The Grand Canyon Star Party at Grand Canyon National Park is free — although you’ll still need to pay the park admission fee. The event, held on both the South Rim and North Rim, begins at sunset each evening. Astronomers will even be on-hand and share their telescopes.
“View an assortment of planets, double stars, star clusters, nebulae, and distant galaxies by night, and perhaps the Sun or Venus by day,” Rader Lane, night sky park ranger at the Grand Canyon, said in a statement. “Skies will be starry and dark until the moon rises the first night. It rises progressively later throughout the week of the Star Party.”
Here’s a rundown of scheduled events.
South Rim Star Party 2022
The South Rim Star Party is sponsored by the Tucson Amateur Astronomy Association.
There will be night sky photography workshops, constellation talks, and ranger-led constellation tours each evening. Each night there will also be a different evening program at 8 p.m.
Here’s the schedule for the evening programs.
June 18, Mars Perseverance
Aaron Yazzie, a mechanical engineer at NASA JPL and member of the American Indian Science and Engineering Society, will give a presentation about the Mars rover he helped build as well as the connections between Mars and the Navajo Nation.
June 19, Unfold The Universe With NASA’s James Webb Space Telescope
Visitors will learn about the engineering and science behind the recently launched James Webb Space Telescope during a discussion led by John Durning, deputy project manager for the James Webb Space Telescope Project at NASA’s Goddard Space Flight Center.
June 20, Tour Of The Universe: You Are Here
Attendees will learn about the billions of stars and galaxies in the universe during a presentation by Dean Regas, outreach astronomer at the Cincinnati Observatory, and former co-host of PBS’s Star Gazers.
June 21, Stars Up, Lights Down
Ashley Wilson, director of conservation at the International Dark-Sky Association, will lead a presentation about the association and its work to protect dark night skies from light pollution.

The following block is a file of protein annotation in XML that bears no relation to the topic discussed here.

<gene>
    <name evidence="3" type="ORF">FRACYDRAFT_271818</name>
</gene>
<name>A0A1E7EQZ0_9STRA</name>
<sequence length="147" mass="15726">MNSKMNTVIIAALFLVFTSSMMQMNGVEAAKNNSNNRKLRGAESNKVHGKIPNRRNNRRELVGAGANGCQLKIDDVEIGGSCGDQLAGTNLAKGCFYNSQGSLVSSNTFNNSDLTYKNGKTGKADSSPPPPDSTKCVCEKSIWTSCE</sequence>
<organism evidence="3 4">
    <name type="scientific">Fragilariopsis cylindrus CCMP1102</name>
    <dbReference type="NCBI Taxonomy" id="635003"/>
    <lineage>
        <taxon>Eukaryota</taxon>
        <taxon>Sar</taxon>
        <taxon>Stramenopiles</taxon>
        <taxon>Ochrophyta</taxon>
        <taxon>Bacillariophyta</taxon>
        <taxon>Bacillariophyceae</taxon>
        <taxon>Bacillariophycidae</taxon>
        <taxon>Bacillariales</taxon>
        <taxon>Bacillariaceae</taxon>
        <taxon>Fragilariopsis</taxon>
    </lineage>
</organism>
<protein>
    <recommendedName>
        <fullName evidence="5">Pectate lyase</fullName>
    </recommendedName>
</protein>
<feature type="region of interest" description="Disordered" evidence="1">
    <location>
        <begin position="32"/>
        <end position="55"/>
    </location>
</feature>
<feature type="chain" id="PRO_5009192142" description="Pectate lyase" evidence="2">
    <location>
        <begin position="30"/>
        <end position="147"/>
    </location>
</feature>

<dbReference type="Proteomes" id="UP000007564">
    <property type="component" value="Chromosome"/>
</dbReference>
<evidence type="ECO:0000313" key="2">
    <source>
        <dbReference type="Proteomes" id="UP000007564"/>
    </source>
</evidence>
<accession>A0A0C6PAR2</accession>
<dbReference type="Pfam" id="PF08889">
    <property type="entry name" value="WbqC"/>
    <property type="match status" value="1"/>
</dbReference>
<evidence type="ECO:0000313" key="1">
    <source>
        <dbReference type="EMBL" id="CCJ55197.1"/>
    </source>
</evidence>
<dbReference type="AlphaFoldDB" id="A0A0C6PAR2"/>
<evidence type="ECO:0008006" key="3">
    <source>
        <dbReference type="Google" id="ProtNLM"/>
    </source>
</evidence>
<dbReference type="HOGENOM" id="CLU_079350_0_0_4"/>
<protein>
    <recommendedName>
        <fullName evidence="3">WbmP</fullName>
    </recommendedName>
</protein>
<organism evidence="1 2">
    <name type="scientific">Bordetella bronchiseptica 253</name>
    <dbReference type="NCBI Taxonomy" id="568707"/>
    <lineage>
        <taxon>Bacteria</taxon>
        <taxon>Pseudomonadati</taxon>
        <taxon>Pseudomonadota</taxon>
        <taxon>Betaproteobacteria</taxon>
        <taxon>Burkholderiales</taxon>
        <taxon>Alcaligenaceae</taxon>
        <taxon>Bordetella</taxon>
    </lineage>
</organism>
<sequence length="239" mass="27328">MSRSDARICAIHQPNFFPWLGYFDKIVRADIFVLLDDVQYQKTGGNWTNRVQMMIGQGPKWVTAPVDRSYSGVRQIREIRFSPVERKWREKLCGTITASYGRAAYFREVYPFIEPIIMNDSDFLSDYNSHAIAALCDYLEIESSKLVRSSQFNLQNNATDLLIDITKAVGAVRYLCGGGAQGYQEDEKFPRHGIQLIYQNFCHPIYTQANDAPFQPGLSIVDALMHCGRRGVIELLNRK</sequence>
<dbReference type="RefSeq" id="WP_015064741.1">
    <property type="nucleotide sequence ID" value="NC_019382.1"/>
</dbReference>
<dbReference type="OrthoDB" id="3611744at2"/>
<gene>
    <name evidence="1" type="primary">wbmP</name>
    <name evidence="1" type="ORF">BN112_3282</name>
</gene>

June 22, Fly Me To The Moon Via Northern Arizona
Attendees will learn about the training astronauts in the 1960s and ’70s went through in northern Arizona as they prepared for moon missions during a presentation led by Kevin Schindler, a historian at Lowell Observatory.
June 23, Harmonious Nightscapes
The Dark Sky Quartet, a classical string quartet, will perform live under the stars.
June 24, Life In The Cosmos
David Koerner, emeritus professor at Northern Arizona University, will discuss “how factors which led to life on Earth hint at the possibilities for extraterrestrial life in the universe.”
June 25, The Amazing Nuwuvi Universe
“Soar into space with an indigenous astronomer,” Autumn Gillard, Southern Paiute astronomer at Pipe Spring National Monument, “and learn about the cultural connection that the Southern Paiute have with the dark sky.”
North Rim Star Party 2022
Telescopes will be set up on the porch of the Grand Canyon Lodge each evening during Star Party. An astronomy-related evening program will be presented at 8 p.m. in the Grand Canyon Lodge’s auditorium, and constellation talks will also be given throughout each evening.
The North Rim Star Party is sponsored by the Saguaro Astronomy Club of Phoenix, Arizona.
What You Need To Know
If you plan to attend the Grand Canyon Star Party 2022, be sure to dress warmly: Temperatures drop quickly after sunset, even in the summer.
You’ll also need to keep in mind that the use of flashlights with white bulbs and cell phone lights is discouraged on the telescope lot. Instead, you’ll need to use a flashlight with a red bulb because it maintains your (and everyone else’s) night vision, so your eyes won’t repeatedly need to adjust to the dark.
You can learn more about the Grand Canyon Star Party 2022, June 18 to 25, here.
Finally, don’t worry if you’re interested in stargazing at the Grand Canyon but are unable to attend this year’s Star Party. The Grand Canyon is an International Dark Sky Park, so, as the National Park Service notes, “practically anywhere in the park is a great place to stargaze due to the park’s efforts to reduce its light pollution.”
You can learn more about stargazing at the Grand Canyon here.
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